By Hazel Trice Edney
(TriceEdneyWire.com) – Only a few hours after Barack Obama was declared the first Black president of the United States, Nov. 8, 2008, a reporter – on the phone with the Rev. Joseph Lowery, dean of the civil rights movement – asked him how he thought Black leaders and the Black press should hold President Obama accountable.
Known for his deep wisdom and quick wit whether preaching or conversing, Lowery – long time president of the Southern Christian Leadership Conference – was clear and concise in his answer. He said, “We must speak truth to power no matter what color power is.”
His lifetime of that wise counsel, fiery sermons and dynamic civil rights leadership came to an end on Friday, March 27, as Lowery died, leaving his civil rights contemporaries, his family, loved ones, students and many protégés, students and followers around the world to celebrate and carry on his legacy. He was 98 years old.
“The Reverend Joseph Lowery was born and raised in Jim Crow Alabama with no power or privilege to speak of. But he had preaching in his blood. He had a conviction that he could join and inspire others to push for change. And he huddled with Dr. King and a few others in Montgomery to write the playbook and lay the groundwork for the movement that was to come,” wrote President Obama in a release responding to Lowery’s death. “From those early days of the movement to his long leadership of the Southern Christian Leadership Conference, he did so much to carry us ever closer to the just, fair, inclusive, and generous America promised in our founding ideals. With boundless generosity, patience, and moral courage, he mentored and encouraged a whole new generation of activists and leaders.”
None would know more about his leadership and example than his three daughters, Yvonne, Karen, and Cheryl, and his 12 grandchildren who are receiving prayers and condolences from Americans and people of other nations this week.
“Our entire family is humbled and blessed by the overwhelming outpouring of love and support that has come from around the globe. We thank you for loving our father, Dr. Joseph E. Lowery, and for your continuous prayers during this time,” the family said in a statement. “Dr. Lowery’s life was driven by a sense of obligation to our global community and desire to champion love over hate; inclusion over exclusion.”
While respecting the Centers for Disease Control and Prevention’s guidelines on COVID-19 prevention and social distancing, the Lowery family announced that plans are underway for a private family service with a public memorial to be held in late summer or early fall.
Meanwhile, the family has asked that donations be made to The Joseph & Evelyn Lowery Institute for Justice & Human Rights. Donations can be sent to The Joseph & Evelyn Lowery Institute, P.O. Box 92801, Atlanta, GA 30314. After nearly 70 years of marriage, his beloved Evelyn Lowery died on Sept. 26, 2013.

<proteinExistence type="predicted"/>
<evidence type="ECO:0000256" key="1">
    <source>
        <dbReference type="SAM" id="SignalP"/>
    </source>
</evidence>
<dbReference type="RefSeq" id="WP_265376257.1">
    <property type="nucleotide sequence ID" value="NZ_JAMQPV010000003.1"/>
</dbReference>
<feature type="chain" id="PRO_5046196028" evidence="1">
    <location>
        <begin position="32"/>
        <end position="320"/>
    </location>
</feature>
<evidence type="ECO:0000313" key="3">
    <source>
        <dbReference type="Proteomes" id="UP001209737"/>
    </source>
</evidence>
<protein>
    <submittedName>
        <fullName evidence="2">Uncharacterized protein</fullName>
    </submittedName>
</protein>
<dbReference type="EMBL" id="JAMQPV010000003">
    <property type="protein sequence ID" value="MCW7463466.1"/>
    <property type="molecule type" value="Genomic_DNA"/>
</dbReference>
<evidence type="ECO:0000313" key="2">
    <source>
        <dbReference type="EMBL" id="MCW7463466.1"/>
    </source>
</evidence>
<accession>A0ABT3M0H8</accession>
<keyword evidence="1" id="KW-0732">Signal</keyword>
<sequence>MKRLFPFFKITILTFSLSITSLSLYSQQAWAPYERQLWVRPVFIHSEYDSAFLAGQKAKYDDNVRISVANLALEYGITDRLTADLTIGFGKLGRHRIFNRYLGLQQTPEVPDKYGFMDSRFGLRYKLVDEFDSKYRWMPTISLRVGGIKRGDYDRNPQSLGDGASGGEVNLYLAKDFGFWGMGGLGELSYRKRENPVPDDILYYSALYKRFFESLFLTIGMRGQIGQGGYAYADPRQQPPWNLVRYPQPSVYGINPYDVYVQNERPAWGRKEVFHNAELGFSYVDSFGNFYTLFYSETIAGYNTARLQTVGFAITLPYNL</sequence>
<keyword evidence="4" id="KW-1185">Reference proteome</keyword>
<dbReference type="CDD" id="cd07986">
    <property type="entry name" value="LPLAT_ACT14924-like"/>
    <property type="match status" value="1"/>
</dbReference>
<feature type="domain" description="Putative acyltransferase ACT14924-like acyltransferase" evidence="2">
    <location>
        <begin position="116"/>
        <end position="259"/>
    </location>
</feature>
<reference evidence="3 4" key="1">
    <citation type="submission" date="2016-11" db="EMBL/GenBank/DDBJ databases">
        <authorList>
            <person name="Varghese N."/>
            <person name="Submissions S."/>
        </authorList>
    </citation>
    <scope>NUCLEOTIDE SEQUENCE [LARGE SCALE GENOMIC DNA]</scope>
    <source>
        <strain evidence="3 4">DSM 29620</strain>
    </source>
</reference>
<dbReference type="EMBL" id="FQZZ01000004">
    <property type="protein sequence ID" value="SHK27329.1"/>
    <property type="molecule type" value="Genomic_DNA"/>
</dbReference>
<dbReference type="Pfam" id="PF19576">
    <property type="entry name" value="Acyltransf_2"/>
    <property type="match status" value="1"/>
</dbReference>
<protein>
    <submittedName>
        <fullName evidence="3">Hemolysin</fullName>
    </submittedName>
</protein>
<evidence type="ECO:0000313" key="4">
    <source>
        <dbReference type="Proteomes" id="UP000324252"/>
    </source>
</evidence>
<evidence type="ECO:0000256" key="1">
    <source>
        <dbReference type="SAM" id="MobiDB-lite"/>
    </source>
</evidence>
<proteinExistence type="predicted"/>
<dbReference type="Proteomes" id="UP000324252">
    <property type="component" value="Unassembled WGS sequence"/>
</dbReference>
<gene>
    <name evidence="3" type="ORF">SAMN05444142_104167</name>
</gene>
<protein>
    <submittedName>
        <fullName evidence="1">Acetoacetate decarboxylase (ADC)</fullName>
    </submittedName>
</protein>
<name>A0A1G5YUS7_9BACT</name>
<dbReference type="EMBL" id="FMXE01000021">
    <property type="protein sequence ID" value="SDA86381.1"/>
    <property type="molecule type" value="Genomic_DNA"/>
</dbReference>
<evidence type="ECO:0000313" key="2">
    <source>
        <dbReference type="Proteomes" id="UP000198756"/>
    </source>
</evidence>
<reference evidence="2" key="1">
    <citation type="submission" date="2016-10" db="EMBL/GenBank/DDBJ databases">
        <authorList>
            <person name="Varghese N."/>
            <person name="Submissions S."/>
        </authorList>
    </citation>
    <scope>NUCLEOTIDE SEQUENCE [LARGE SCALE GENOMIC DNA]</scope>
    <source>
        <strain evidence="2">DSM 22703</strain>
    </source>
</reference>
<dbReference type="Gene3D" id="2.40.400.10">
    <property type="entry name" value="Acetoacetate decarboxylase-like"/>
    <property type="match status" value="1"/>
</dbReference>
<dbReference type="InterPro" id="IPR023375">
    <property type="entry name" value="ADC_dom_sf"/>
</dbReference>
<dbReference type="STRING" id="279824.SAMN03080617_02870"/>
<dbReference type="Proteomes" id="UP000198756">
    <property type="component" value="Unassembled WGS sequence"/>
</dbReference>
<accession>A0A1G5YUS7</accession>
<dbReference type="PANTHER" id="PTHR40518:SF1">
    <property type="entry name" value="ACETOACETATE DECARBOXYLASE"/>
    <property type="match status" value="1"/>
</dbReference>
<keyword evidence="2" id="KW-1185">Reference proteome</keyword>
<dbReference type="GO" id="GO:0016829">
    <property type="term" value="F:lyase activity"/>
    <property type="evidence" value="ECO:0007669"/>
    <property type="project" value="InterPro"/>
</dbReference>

Dr. Lowery’s tireless life and works were recalled this week by multiple civil rights colleagues who issued statements.
“He was an exceptional visionary with tremendous follow through and he was very successful in taking the SCLC to the next level in terms of entrepreneurship, building the worldwide recognition of the organization and educating society about Dr. King’s philosophy and contributions. He was a highly effective leader,” said Dr. Charles Steele, current president and CEO of the SCLC. “He had the gift of understanding people and working with individuals from all sectors of society. He was recognized as a great orator for delivering some powerful speeches, but he was just as gifted at motivating people from different cultures, religions and agendas to convene at the table to work together for the common good. With the problems we are addressing today around the world, he would continue to be that catalyst to bring folks together. He was that glue that kept us at the table until we found the solutions.”
Lowery was known and loved for his sacrificial heart for others. Heads of civil rights organizations generations behind him, learned from his style of leadership.
“I was blessed to be mentored by Dr. Lowery as he served as a founding board member for the National Coalition on Black Civic Participation, that was founded in May 1976,” said Melanie Campbell, president/CEO of the National Coalition on Black Civic Participation and Convener of the Black Women’s Roundtable. What I remember most about Dr. Lowery was he taught me and so many others—the power of unity, the power of working together and the power of coalitions, to move our Black agenda forward in good times and in bad times. My favorite quote by Dr. Lowery, that motivated generations to keep up the fight for justice was: ‘We ain’t going back. We’ve come too far, marched too long, prayed too hard, wept too bitterly, bled too profusely and died too young, to let anybody turn back the clock on our journey to justice.’